December 2022 returns were negative across all asset classes. The S&P 500 Index ended the year down -19.4%, yielding the 6th largest drawdown since 1930. Meanwhile, the 30-year T-Bond fared much worse, losing -31.2%. The large-cap energy sector (+64.3%) has been the noticeable standout since the beginning of the year. Other safe havens included select emerging markets and commodities. Finally, 2022 also rewarded investors that pursued tactical asset allocations for risk management and capital preservation. For more insight, the following analysis provides a visual record of year-end results across and within the major asset classes.
Red ink dominated December 2022 returns as confirmed by the S&P 500 index (-5.9%) and the NASDAQ-100 index (-9.0%). Top performing sectors in December in the large-cap index included Utilities (-0.5%), Health Care (-1.9%), Consumer Staples (-2.7%), and Energy (-3.0%). The S&P 500 High Dividend Index (-2.6%) also proved to be a relative safe haven. Finally, Growth shares (-7.8%) again lagged Value (-3.9%) stocks. On a year-to-date (YTD) basis, the benchmark S&P 500 index (-19.4%) significantly outperformed the NASDAQ-100 Index (-32.6%). Top large-cap sectors include Energy (+64.3%), High Dividend (+7.0%) stocks, and Consumer Staples (-0.8%). 2022 returns for Value shares (-5.4%) significantly beat Growth stocks (-29.5%).
Elsewhere, the broad index for Developed Market equities (-2.0%) outperformed the S&P 500 Index for a second month in a row. Hong Kong (+6.4%) again topped the charts, followed by Denmark (+3.2%) and Belgium (+2.5%). In contrast. Israel (-8.2%) , Australia (-4.4%) and the Netherlands (-3.9%) lagged all other developed countries. Year to date, the S&P Developed Markets index (-15.0%) beat US equities by 440 basis points. The toper performing Developed Markets were the United Kingdom (-4.4%), Spain (-5.2%) and Australia (-5.9%). The MSCI Europe Index (-17.2%) also outperformed the S&P 500.
December 2022 return for the the S&P Emerging Markets Index (-2.5%) also beat US market indices. topped all major asset groups. The strongest stock markets were in Turkey (+8.4%), Poland (+4.4%) and Thailand (+3.1%). Meanwhile, results were mixed for China (+2.6%), Brazil (-4.5%) and India (-5.7%). Qatar (-9.7%) had the weakest performance of the Emerging Countries. On a year to date basis, the S&P Emerging Market index (-20.0%) lagging Developed Markets significantly given weakness in Asia.
October returns for government bond markets had modest declines as seen in the U.S. Aggregate Bond Index (-0.95%). At the same time, sovereign bonds for emerging (+1.41%) and developed (+1.27%) economies had modest gains. US Treasuries expiring in 1-3 years were flat, while the belly of the curve expiring 7 years forward (-0.95%) had modest losses. Long dated Treasuries (-5.29%) were clobbered. On a year-to-date basis, the US aggregate Bond index (-1519%) is subject to ongoing pressure and is being pulled down by long duration 20 year plus treasuries (-33.62%) and Treasuries maturing 10 to 20 years (-28.21%).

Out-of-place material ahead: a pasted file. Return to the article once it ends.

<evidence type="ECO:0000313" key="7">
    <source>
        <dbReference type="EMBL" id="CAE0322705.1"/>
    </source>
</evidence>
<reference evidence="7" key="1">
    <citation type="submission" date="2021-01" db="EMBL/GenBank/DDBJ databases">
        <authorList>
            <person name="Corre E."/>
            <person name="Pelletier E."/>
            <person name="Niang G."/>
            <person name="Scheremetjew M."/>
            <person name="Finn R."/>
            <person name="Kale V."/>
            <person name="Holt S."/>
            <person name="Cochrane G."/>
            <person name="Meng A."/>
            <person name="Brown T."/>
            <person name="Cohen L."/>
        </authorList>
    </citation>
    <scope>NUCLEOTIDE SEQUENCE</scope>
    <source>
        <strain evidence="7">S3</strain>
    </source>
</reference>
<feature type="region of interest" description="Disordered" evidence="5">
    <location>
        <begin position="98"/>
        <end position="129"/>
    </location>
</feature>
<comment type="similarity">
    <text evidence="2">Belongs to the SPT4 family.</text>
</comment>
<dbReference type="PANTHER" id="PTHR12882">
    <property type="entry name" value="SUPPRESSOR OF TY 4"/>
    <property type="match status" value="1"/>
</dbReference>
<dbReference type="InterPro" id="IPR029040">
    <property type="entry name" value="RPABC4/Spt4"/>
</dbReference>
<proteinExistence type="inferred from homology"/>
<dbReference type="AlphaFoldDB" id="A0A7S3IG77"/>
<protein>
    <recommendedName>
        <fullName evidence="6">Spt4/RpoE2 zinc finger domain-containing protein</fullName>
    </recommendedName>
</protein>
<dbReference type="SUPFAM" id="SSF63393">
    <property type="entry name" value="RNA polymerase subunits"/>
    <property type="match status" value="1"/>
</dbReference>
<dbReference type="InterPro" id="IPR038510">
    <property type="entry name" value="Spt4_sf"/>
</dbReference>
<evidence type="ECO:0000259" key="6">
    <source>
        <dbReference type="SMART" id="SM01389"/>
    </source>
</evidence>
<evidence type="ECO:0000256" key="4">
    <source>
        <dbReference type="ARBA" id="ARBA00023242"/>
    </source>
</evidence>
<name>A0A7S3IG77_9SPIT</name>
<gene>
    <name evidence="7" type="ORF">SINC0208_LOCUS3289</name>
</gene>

Developed Market corporate bonds (+1.36%) turned in relative strong returns when compared to the High Yield Bond Index (-1.76%). US Infrastructure project securities (-4.69%) lagged the index, but fared well when compared to international project securities (-17.4%). REITS, in both the US (-5.1%) and abroad (-3.7%) also had negative returns in December. On a year-to-date basis, the benchmark high yield index (-10.6%) was solidly down, but fared much better than corporate equities.
December 2022 returns for commodities were mixed and were down on average. The S&P GSCI index (-1.7%) benefited from strong gains in Soybean Meal (+14.8%), Silver (+10.7%), and Cocoa (+6.1%). The weakest commodities in December included Natural Gas (-35.4%), Soybean Oil (-15.2%) and Lumber (-13.0%). Since January of last year, the strongest performing commodities include Heating Oil (+44.3%), Rice (+24.1%), and Natural Gas (+23.4%).
The US Dollar was weak in December. Gains were lead by the Euro (+3.3%) and the Chinese Renmibi (+2.8%). The Russian Ruble (-17.8%) was the hardest hit currency, followed by the Japanese Yen (-4.2%). Since January 2022, the strongest currencies have been the Japanese Yen (+15.5%) and the Brazilian Real (+5.4%). The two weakest currencies in 2022 were the British Pound (-10.7%) and th eIndian Rupee (-10.1%).
Click to enlarge